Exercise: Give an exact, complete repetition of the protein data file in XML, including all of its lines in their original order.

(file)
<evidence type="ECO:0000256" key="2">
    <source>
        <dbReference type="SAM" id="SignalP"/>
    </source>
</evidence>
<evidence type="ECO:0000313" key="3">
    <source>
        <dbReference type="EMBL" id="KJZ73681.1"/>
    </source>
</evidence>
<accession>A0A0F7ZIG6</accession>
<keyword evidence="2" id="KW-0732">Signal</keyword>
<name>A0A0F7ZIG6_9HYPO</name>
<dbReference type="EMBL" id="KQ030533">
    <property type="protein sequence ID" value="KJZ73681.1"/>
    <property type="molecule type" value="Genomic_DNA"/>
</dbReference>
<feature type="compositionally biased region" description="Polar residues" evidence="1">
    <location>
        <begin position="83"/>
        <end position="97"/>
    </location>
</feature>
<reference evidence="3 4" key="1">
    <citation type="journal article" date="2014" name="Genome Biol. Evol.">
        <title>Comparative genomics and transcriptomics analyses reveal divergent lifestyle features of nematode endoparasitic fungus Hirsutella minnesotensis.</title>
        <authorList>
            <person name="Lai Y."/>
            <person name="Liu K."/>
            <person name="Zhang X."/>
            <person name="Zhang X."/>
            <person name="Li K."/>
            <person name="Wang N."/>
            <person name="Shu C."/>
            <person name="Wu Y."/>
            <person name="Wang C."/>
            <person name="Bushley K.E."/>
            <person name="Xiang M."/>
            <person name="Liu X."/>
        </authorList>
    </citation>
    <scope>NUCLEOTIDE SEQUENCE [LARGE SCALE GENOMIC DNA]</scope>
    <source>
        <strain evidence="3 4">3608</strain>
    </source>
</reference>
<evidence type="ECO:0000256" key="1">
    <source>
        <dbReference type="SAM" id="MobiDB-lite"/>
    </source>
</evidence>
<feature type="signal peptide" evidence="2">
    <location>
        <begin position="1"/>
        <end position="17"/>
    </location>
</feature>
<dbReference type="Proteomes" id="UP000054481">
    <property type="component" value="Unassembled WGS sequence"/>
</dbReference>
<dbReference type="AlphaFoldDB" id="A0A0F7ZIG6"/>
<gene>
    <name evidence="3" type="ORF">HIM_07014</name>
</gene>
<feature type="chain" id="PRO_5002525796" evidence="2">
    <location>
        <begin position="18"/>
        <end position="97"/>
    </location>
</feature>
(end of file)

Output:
<evidence type="ECO:0000256" key="2">
    <source>
        <dbReference type="SAM" id="SignalP"/>
    </source>
</evidence>
<evidence type="ECO:0000313" key="3">
    <source>
        <dbReference type="EMBL" id="KJZ73681.1"/>
    </source>
</evidence>
<accession>A0A0F7ZIG6</accession>
<keyword evidence="2" id="KW-0732">Signal</keyword>
<name>A0A0F7ZIG6_9HYPO</name>
<dbReference type="EMBL" id="KQ030533">
    <property type="protein sequence ID" value="KJZ73681.1"/>
    <property type="molecule type" value="Genomic_DNA"/>
</dbReference>
<feature type="compositionally biased region" description="Polar residues" evidence="1">
    <location>
        <begin position="83"/>
        <end position="97"/>
    </location>
</feature>
<reference evidence="3 4" key="1">
    <citation type="journal article" date="2014" name="Genome Biol. Evol.">
        <title>Comparative genomics and transcriptomics analyses reveal divergent lifestyle features of nematode endoparasitic fungus Hirsutella minnesotensis.</title>
        <authorList>
            <person name="Lai Y."/>
            <person name="Liu K."/>
            <person name="Zhang X."/>
            <person name="Zhang X."/>
            <person name="Li K."/>
            <person name="Wang N."/>
            <person name="Shu C."/>
            <person name="Wu Y."/>
            <person name="Wang C."/>
            <person name="Bushley K.E."/>
            <person name="Xiang M."/>
            <person name="Liu X."/>
        </authorList>
    </citation>
    <scope>NUCLEOTIDE SEQUENCE [LARGE SCALE GENOMIC DNA]</scope>
    <source>
        <strain evidence="3 4">3608</strain>
    </source>
</reference>
<evidence type="ECO:0000256" key="1">
    <source>
        <dbReference type="SAM" id="MobiDB-lite"/>
    </source>
</evidence>
<feature type="signal peptide" evidence="2">
    <location>
        <begin position="1"/>
        <end position="17"/>
    </location>
</feature>
<dbReference type="Proteomes" id="UP000054481">
    <property type="component" value="Unassembled WGS sequence"/>
</dbReference>
<dbReference type="AlphaFoldDB" id="A0A0F7ZIG6"/>
<gene>
    <name evidence="3" type="ORF">HIM_07014</name>
</gene>
<feature type="chain" id="PRO_5002525796" evidence="2">
    <location>
        <begin position="18"/>
        <end position="97"/>
    </location>
</feature>